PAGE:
Letters and Manuscripts — Volume 4

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Lt 28, 1886

Vuilleumier, Brother

Basel, Switzerland

February 9, 1886

Previously unpublished.

Dear Brother Vuilleumier:

I am much interested in the work that is opening in the place where you live. Although quite unable to write, I sit propped up with pillows, and with trembling nerve I attempt to express a few ideas. May have to drop my pen after writing a few lines. 4LtMs, Lt 28, 1886, par. 1

I am anxious for the people who know not the truth, and I have been shown that it is a nice job to deal with minds and that there is with you, my brother, a manner of too great severity. You are not as humble and Christlike as you should be. You are not as patient and kind and long-suffering as you should be. Your feelings are too quickly stirred, and you show resentment in words and deportment when you are not treated with respect. That hurts you. You do not see the importance of daily learning in the school of Christ the lessons of meekness and lowliness of heart. You are impatient if your course is questioned and suggestions made contrary to your ideas. 4LtMs, Lt 28, 1886, par. 2

My brother, your labors have not been what they might have been, because you have not learned the lessons of Christ. He has invited you to learn meekness and lowliness of heart. Every worker must have the meekness of Jesus. He must have the spirit of Christ. His love, His patience, His kindness, His forbearance and mercy must be interwoven in the life experience. The workers must cease to say sharp things. They must not be critical. They must not be overbearing. They must have tact, wisdom, and great gentleness in seeking to win souls to Christ. 4LtMs, Lt 28, 1886, par. 3

Darkness covers the earth and gross darkness the people. We are to meet the people where they are and let God’s light flash upon their pathway. The moral condition of those in error is pitiable. They are under the delusion of Satan. He that walketh in darkness knoweth not whither he goeth. The god of this world has blinded the eyes of them who believe not. Christ is the light of the world, and His followers are gathering the light from the great Source of light, and in their turn they are the light of the world. 4LtMs, Lt 28, 1886, par. 4

I have been shown that in the work of saving souls there is much lost through unskilful management of the work. There is frequently more accomplished in simplicity than in efforts to make display. All the preaching may be good, but there is not that meeting of the [people] where they are and becoming acquainted with them individually—in entering their homes, visiting with them, talking with them socially, not reprovingly, not creating prejudice by assailing them on their errors of doctrine, but agreeing with them whenever you can and praying with them and for them. Show that kindness and love that Christ has shown to us poor erring mortals. 4LtMs, Lt 28, 1886, par. 5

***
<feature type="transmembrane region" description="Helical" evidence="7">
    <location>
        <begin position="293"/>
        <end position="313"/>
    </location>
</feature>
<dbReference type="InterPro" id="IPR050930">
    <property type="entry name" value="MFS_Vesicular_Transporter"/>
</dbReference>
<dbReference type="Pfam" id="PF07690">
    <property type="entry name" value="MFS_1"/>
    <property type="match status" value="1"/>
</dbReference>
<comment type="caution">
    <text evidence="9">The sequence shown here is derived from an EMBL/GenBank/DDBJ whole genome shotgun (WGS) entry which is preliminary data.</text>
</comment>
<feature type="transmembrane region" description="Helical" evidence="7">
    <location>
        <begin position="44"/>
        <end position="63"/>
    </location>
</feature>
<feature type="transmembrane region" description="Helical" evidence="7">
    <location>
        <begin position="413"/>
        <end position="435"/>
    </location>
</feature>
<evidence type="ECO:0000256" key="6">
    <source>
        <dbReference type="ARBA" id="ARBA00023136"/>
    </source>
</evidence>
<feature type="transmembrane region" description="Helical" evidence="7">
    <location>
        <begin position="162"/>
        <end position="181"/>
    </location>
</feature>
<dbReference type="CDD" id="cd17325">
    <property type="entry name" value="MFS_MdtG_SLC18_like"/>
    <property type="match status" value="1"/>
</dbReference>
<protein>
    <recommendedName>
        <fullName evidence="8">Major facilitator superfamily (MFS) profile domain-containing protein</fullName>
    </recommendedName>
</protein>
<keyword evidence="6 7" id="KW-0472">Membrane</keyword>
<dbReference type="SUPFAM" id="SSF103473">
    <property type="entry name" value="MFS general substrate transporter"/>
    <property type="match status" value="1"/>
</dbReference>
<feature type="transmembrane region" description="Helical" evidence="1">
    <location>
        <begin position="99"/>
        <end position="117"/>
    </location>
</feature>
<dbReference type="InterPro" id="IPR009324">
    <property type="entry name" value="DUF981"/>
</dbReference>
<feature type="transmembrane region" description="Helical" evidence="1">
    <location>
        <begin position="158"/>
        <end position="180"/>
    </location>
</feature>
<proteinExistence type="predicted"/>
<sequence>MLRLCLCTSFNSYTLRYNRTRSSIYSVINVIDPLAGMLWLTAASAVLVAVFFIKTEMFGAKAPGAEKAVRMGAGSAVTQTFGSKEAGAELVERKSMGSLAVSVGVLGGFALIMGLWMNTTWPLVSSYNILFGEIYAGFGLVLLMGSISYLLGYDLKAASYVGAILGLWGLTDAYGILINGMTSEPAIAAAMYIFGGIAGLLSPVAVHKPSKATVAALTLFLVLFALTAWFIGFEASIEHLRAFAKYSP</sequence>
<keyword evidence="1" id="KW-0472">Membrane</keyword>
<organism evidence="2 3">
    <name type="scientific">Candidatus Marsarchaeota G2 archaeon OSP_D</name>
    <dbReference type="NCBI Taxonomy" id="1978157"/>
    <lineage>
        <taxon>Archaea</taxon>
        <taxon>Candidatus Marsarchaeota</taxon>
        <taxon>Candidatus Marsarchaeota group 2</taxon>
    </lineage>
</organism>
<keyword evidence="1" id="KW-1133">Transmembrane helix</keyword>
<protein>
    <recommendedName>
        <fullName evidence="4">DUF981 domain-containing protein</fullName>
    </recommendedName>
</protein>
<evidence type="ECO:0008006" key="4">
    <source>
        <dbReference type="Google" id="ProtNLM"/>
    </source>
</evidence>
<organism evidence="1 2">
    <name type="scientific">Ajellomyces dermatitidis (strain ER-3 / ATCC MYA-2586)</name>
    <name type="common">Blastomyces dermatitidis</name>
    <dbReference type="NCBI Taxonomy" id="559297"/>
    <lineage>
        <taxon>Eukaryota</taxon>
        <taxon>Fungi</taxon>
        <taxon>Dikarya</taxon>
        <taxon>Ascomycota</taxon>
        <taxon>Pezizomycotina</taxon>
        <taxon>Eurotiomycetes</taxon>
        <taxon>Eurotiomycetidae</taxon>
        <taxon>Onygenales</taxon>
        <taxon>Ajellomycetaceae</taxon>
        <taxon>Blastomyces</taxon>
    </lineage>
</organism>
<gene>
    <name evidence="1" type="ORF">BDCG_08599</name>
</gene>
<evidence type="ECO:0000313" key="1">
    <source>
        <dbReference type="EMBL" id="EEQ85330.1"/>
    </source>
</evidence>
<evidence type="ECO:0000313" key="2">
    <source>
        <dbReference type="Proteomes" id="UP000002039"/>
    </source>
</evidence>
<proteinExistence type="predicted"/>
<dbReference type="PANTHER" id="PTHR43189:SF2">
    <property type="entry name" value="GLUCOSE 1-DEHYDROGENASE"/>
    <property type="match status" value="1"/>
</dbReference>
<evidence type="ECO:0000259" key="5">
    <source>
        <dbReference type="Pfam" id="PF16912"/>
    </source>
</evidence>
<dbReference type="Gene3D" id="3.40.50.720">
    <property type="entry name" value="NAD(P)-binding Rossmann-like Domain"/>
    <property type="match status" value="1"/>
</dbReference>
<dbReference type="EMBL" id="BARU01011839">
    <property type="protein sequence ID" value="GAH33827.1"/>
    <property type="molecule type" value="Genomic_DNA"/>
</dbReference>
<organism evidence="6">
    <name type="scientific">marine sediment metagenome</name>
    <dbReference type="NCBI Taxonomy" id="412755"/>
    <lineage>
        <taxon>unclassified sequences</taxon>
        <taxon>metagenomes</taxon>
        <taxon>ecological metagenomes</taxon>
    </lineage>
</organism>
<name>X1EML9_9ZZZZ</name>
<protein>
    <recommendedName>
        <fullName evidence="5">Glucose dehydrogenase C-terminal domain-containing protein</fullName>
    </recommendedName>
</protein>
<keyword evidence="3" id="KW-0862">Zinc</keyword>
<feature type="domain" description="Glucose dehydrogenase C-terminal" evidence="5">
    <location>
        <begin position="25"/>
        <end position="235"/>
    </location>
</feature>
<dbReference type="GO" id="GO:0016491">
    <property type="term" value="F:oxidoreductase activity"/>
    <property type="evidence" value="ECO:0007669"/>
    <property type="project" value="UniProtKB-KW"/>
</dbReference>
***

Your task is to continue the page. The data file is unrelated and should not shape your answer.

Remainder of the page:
Never set yourself up as a reprover. This would suit your nature, but it is not your work. You are to cultivate a different set of graces. You are to develop traits of character which need to be cultivated as I have mentioned. Being full of earnest love, meekness, and forbearance, you will not disgust people, but will win them to you. Our work is aggressive. It should be the study of every worker how they can find access to hearts. Faith, zeal, and holiness in your own life will have a telling influence upon those for whom you labor. Those who wrestle most earnestly with God in their closets will go forth to their converse with men, anointed with the heavenly unction for their mission. They carry with them the breezes of the heavenly atmosphere. Their faces express the inward Saviour. “Ye are the light of the world.” [Matthew 5:14.] 4LtMs, Lt 28, 1886, par. 6

I leave these lines with you, my brother. Labor in the spirit of Jesus, doing your duty for eternity. There is constant necessity of being faithful sentinels over self, that not one selfish act shall control the workers. No one is to have a spirit that will lead him to want to embrace in his labor any certain field or branch of the work to the exclusion of other workers, feeling that he himself can do the work better than to connect with them. One individual is only one link in the great chain. Other links are essential or the chain will be deficient. So in the work of God, one man is not to consider himself sufficient to begin and carry forward and finish the work. God has different gifts to use in perfecting the work in any place. 4LtMs, Lt 28, 1886, par. 7

I have been shown that in Europe and also in America there is a selfish spirit that creeps into the heart and intrudes itself into the labor of the workers and makes it difficult and almost impossible for workers to unite together. One has an idea even in the missionary work that he is capable of doing the best kind of work. Therefore he prefers to work alone to show what he can do. 4LtMs, Lt 28, 1886, par. 8

March 8

Brother Vuilleumier: I was unable to complete this letter and have been so pressed with other writing since this was begun that I have not had time to touch this until now. 4LtMs, Lt 28, 1886, par. 9

I have been shown that there should be less of self and more of Jesus with all the workers. There should be a blending together, a chiming in wherever they can to advance the work. Brother Albert Vuilleumier has a most excellent ability to enter into families, and in this work he can do much good. He should not be discouraged, but should be a zealous, earnest worker wherever he can find a chance to work. He can do as much in coming close to hearts, in talking, in opening the Scriptures to families as the minister can who preaches the discourses. 4LtMs, Lt 28, 1886, par. 10